Suzie Bogle, Breathing Space HR’s MD has been a Trustee of Leeds Women’s Aid for 12 years and Chair for 4 years. She has also been a trustee of Bradford Law centre for 2 years.
She says changing the mindset of charities to be commercially focused is crucial…
In the current climate of less funding, donations, salary increases and recruitment difficulties, it has been increasingly important to have a strong commercial focus at the head of the organisation.
This doesn’t mean that the charity should turn their focus away from their charitable aims, activities and their service users, but there is a need to combine this with a commercial view.
My view is that profit (or surplus) is not a bad word. In the Third Sector it should be a focus to make the most out of the resources you have and tighten up on finances, productivity and employee capability. This is a cultural change for most charity workers as they are fully engaged with the delivery to the service user. For the survival of the charity this shift to running the charity as a “business” is important. Charities are just businesses which provide a service to the community in whatever they do. Surplus is ploughed back into the service, rather than going to shareholders. Also, the need to keep a certain amount of reserves is critical for a charity.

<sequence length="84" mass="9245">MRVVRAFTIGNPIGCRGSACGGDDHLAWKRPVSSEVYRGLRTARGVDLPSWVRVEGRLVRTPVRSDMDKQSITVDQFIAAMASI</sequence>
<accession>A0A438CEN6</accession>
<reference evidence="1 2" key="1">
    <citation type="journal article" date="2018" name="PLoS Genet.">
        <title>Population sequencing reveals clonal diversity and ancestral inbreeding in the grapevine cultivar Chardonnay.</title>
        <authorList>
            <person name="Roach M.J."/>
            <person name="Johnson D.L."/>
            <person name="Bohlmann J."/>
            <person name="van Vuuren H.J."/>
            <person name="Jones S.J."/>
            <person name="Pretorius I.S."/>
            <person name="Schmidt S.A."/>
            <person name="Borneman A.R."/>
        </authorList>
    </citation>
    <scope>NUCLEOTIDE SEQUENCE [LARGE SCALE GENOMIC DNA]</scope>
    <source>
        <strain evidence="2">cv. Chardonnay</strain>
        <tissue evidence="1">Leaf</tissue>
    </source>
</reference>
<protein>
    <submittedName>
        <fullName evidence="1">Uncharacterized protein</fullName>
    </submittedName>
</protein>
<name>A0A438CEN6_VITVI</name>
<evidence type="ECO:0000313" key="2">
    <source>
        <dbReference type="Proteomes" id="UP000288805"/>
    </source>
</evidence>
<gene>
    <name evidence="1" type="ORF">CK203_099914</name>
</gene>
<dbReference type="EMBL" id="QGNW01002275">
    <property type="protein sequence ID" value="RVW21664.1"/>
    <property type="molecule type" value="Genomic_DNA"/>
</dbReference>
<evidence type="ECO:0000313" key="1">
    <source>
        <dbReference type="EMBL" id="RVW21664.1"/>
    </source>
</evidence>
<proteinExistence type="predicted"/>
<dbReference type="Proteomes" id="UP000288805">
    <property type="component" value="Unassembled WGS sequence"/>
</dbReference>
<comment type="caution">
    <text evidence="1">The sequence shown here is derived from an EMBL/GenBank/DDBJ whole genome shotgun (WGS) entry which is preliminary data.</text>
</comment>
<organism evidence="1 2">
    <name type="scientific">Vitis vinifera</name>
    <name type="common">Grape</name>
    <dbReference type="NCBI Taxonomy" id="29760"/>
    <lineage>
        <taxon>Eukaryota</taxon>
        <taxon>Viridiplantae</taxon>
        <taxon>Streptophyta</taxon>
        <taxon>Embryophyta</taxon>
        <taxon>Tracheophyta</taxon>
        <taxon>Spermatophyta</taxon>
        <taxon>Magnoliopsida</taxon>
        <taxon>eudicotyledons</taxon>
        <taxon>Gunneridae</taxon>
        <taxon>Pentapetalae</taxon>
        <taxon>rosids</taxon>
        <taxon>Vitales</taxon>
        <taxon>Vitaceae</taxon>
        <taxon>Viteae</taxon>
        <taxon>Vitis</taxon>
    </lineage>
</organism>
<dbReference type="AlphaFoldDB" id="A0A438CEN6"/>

Those who work in the charity sector at a senior level are fully aware of this need. On occasion the education of trustees on this issue is lacking and this pulls the charity away from being efficient. In terms of governance it would be important that the trustees are aware of the obligation on them to make decisions which further the charity’s aims and make the best use of resources available. Usually this comes into play when investment is required for administration and other non-delivery functions. My view is, that in order to ensure that the charity still exists in the future, investment is absolutely required.
Increasingly, local councils are contracting out services to charities and not for profits, placing the burden of cost on the charity as the tender process has a strong focus on cost, alongside quality and quantity of provision. If a charity is delivering a service for the local council, the funding for the back office support is usually only a small fraction of what the charity actually needs to cover that cost. Thus making it even more critical to ensure business processes and people are as effective and productive as possible.
Read our St George’s Crypt Case Study to see how strong HR processes support the efficiency and running of the charity.